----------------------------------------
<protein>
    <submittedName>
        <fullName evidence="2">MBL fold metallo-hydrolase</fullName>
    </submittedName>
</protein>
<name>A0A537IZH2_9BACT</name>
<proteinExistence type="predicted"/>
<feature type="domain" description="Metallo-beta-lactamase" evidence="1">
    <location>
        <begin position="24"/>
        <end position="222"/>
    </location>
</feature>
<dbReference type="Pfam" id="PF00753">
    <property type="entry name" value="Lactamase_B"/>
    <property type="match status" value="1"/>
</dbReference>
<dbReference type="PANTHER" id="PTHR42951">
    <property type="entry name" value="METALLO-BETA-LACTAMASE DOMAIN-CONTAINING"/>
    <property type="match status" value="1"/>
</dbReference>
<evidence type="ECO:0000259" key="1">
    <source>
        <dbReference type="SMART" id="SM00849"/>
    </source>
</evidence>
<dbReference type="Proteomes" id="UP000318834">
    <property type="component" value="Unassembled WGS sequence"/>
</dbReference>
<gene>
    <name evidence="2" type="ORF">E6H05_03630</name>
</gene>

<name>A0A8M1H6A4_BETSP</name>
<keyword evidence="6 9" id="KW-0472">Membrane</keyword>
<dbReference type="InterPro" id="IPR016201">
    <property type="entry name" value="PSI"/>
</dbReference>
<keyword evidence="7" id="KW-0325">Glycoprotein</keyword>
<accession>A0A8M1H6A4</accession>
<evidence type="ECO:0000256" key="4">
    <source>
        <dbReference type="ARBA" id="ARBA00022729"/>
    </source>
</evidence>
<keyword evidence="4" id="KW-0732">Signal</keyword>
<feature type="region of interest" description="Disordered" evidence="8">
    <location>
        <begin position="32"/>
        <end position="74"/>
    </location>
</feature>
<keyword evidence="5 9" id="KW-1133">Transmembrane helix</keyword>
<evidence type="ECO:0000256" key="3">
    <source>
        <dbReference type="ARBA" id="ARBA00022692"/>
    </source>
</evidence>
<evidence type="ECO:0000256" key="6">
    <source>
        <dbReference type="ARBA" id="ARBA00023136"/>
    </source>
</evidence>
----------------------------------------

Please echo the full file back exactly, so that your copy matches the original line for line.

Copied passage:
<protein>
    <submittedName>
        <fullName evidence="2">MBL fold metallo-hydrolase</fullName>
    </submittedName>
</protein>
<name>A0A537IZH2_9BACT</name>
<proteinExistence type="predicted"/>
<feature type="domain" description="Metallo-beta-lactamase" evidence="1">
    <location>
        <begin position="24"/>
        <end position="222"/>
    </location>
</feature>
<dbReference type="Pfam" id="PF00753">
    <property type="entry name" value="Lactamase_B"/>
    <property type="match status" value="1"/>
</dbReference>
<dbReference type="PANTHER" id="PTHR42951">
    <property type="entry name" value="METALLO-BETA-LACTAMASE DOMAIN-CONTAINING"/>
    <property type="match status" value="1"/>
</dbReference>
<evidence type="ECO:0000259" key="1">
    <source>
        <dbReference type="SMART" id="SM00849"/>
    </source>
</evidence>
<dbReference type="Proteomes" id="UP000318834">
    <property type="component" value="Unassembled WGS sequence"/>
</dbReference>
<gene>
    <name evidence="2" type="ORF">E6H05_03630</name>
</gene>

<name>A0A8M1H6A4_BETSP</name>
<keyword evidence="6 9" id="KW-0472">Membrane</keyword>
<dbReference type="InterPro" id="IPR016201">
    <property type="entry name" value="PSI"/>
</dbReference>
<keyword evidence="7" id="KW-0325">Glycoprotein</keyword>
<accession>A0A8M1H6A4</accession>
<evidence type="ECO:0000256" key="4">
    <source>
        <dbReference type="ARBA" id="ARBA00022729"/>
    </source>
</evidence>
<keyword evidence="4" id="KW-0732">Signal</keyword>
<feature type="region of interest" description="Disordered" evidence="8">
    <location>
        <begin position="32"/>
        <end position="74"/>
    </location>
</feature>
<keyword evidence="5 9" id="KW-1133">Transmembrane helix</keyword>
<evidence type="ECO:0000256" key="3">
    <source>
        <dbReference type="ARBA" id="ARBA00022692"/>
    </source>
</evidence>
<evidence type="ECO:0000256" key="6">
    <source>
        <dbReference type="ARBA" id="ARBA00023136"/>
    </source>
</evidence>